I disagree. Thousands of colonists could build and maintain viable, self-sufficient colonies on Mars.
 
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Technologically, a system that can defend the Earth from asteroid/comet strikes with 100% certainty would be much more difficult, expensive, and technologically challenging than viable colonies on Mars.
I think we are a long way from declaring Earth a lost cause. Aiming for meteor defense makes sense as a key ambition for developing space capability. It should exist irrespective of ambitions for Mars.
A similar impact on Mars would only affect the area immediately surrounding the strike.
Even for a Mars optimist that is extraordinarily optimistic. I suspect it is also false; a serious KT type meteor strike would make planet wide earthquakes, rain molten rock over the whole planet and destroy crucial infrastructure above and below the surface, including underground habitats.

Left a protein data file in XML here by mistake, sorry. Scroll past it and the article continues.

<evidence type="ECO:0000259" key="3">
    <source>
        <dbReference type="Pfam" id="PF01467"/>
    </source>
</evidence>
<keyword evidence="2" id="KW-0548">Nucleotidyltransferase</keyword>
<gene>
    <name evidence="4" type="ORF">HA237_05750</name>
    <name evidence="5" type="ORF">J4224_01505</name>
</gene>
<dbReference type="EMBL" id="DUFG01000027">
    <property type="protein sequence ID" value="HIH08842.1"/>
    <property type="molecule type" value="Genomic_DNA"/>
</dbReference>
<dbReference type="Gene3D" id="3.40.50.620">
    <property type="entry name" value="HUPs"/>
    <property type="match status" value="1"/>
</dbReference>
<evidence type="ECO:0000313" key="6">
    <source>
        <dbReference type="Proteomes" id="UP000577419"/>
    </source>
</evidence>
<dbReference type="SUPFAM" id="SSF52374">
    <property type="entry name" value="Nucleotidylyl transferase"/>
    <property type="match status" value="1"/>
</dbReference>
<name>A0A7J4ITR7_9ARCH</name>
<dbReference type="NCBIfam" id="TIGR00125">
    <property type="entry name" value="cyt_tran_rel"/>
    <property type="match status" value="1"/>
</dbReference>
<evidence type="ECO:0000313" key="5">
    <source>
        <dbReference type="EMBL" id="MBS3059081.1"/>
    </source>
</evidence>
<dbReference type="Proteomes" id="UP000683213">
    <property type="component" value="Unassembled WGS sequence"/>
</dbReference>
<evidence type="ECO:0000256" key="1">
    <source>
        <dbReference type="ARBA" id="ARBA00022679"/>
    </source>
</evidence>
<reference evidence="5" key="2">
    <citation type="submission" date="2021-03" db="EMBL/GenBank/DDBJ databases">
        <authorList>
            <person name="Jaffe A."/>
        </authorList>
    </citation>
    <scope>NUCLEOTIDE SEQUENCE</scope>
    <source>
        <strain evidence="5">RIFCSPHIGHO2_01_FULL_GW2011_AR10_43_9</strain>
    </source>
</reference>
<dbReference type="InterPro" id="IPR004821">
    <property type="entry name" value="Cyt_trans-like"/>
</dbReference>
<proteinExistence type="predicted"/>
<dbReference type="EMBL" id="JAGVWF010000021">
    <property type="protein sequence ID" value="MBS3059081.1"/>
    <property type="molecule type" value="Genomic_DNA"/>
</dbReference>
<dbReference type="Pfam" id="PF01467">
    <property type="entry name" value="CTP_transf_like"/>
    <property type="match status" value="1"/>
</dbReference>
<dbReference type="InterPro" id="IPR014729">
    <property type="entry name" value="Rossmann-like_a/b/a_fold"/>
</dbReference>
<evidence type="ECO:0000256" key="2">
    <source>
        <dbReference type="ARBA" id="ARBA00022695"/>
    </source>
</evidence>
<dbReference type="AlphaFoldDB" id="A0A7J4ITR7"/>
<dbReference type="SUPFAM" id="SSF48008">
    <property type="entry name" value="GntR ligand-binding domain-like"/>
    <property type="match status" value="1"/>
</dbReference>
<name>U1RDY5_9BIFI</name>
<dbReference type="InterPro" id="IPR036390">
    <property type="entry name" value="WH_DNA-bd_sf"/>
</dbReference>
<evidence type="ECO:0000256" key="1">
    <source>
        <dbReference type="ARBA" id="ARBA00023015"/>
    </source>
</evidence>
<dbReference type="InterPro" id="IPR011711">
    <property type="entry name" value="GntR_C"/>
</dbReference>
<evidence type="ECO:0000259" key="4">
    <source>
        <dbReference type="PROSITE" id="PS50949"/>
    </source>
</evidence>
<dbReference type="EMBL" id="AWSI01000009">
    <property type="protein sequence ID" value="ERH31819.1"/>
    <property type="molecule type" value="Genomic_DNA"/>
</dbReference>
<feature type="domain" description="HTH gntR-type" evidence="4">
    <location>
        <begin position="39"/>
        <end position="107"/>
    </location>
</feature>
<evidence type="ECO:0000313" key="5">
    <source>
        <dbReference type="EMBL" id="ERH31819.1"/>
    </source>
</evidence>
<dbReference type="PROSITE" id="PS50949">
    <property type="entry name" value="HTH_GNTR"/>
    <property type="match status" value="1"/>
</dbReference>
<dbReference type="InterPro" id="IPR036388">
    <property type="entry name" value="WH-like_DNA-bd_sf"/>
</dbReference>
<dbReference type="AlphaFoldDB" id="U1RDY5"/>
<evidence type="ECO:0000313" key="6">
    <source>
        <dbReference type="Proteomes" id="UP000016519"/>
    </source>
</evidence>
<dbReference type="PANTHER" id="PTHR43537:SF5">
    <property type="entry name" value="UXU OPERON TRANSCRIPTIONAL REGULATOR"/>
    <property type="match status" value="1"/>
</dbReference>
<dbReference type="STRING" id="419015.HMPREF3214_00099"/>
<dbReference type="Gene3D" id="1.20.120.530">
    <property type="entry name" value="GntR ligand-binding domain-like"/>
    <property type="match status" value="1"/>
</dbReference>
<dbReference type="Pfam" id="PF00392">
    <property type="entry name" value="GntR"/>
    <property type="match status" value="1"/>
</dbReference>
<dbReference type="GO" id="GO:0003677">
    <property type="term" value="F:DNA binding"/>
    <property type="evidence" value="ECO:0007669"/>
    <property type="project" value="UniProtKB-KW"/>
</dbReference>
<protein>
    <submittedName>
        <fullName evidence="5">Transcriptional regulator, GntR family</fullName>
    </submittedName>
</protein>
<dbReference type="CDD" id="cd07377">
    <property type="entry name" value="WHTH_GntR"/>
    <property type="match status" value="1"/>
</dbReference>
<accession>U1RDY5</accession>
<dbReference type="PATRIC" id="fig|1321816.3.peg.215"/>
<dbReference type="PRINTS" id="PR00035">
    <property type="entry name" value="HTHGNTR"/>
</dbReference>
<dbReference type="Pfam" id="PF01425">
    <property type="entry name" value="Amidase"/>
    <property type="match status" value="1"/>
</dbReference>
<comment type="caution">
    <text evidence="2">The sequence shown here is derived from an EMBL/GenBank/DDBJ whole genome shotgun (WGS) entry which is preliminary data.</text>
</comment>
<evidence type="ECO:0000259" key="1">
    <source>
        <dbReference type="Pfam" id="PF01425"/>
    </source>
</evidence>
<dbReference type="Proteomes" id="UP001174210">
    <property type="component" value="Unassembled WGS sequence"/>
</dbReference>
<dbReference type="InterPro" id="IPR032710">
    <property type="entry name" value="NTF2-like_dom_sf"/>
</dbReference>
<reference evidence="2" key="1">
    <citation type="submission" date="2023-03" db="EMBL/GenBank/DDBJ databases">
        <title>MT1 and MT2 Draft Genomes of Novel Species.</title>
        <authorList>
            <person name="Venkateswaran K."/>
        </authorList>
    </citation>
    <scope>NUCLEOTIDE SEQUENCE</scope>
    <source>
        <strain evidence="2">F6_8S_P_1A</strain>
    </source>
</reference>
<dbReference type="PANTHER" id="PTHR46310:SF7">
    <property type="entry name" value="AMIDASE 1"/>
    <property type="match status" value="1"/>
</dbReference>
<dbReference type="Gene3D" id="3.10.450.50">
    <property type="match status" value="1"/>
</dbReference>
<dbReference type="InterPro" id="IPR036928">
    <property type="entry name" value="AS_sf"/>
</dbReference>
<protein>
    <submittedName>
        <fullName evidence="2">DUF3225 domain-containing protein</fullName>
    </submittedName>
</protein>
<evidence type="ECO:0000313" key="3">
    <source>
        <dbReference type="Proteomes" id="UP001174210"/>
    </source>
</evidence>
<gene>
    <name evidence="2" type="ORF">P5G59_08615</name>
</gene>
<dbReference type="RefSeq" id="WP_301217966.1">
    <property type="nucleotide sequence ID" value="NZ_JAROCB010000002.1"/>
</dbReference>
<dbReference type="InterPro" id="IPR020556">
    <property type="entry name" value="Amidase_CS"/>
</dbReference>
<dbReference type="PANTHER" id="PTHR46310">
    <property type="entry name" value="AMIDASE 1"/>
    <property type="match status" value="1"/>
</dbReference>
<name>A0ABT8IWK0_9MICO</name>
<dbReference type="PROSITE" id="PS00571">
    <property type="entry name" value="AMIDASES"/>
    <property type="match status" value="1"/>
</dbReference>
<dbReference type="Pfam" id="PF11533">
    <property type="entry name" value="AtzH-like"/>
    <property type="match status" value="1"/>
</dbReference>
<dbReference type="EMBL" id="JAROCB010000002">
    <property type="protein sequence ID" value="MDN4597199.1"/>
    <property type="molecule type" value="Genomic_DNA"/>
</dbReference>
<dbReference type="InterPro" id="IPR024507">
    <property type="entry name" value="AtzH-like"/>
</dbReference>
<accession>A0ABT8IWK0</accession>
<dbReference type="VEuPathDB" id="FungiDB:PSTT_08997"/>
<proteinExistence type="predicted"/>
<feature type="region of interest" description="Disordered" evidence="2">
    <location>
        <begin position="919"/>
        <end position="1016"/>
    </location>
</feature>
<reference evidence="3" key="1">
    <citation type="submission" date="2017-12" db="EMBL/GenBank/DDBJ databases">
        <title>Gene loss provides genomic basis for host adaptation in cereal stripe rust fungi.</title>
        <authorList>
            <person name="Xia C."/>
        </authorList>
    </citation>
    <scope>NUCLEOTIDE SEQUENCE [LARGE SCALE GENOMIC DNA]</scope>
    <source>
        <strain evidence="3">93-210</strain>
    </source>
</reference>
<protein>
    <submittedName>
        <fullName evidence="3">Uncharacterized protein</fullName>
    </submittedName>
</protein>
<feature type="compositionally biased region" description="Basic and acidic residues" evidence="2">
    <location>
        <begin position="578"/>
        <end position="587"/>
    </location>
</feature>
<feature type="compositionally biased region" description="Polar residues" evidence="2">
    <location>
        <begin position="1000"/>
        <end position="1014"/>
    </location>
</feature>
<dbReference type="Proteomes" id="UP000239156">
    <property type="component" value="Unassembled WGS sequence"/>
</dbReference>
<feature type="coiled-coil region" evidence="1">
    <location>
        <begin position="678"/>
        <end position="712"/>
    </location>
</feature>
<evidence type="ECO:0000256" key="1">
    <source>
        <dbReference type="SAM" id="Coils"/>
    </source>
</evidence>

The only thing currently preventing that is funding.
No, it lacks a credible business plan - one with a bottom line that is in the black. I suggest the lack of any means for the project to recover it's costs is an impediment to finding funding that no amount of optimism can overcome. A potential for profit on investment cannot be demonstrated because it does not exist. Alternatively, as an exercise in charity a Mars "planet B" colony lacks the essential ingredients to get sufficient funding - and competes against already existing bunker options for most credible global catastrophes.
you have not seen my plans
As a thought experiment they may be interesting but a real project of such magnitude needs planning, in detail. I've seen vague and optimistic generalising from Musk but so far no actual plan.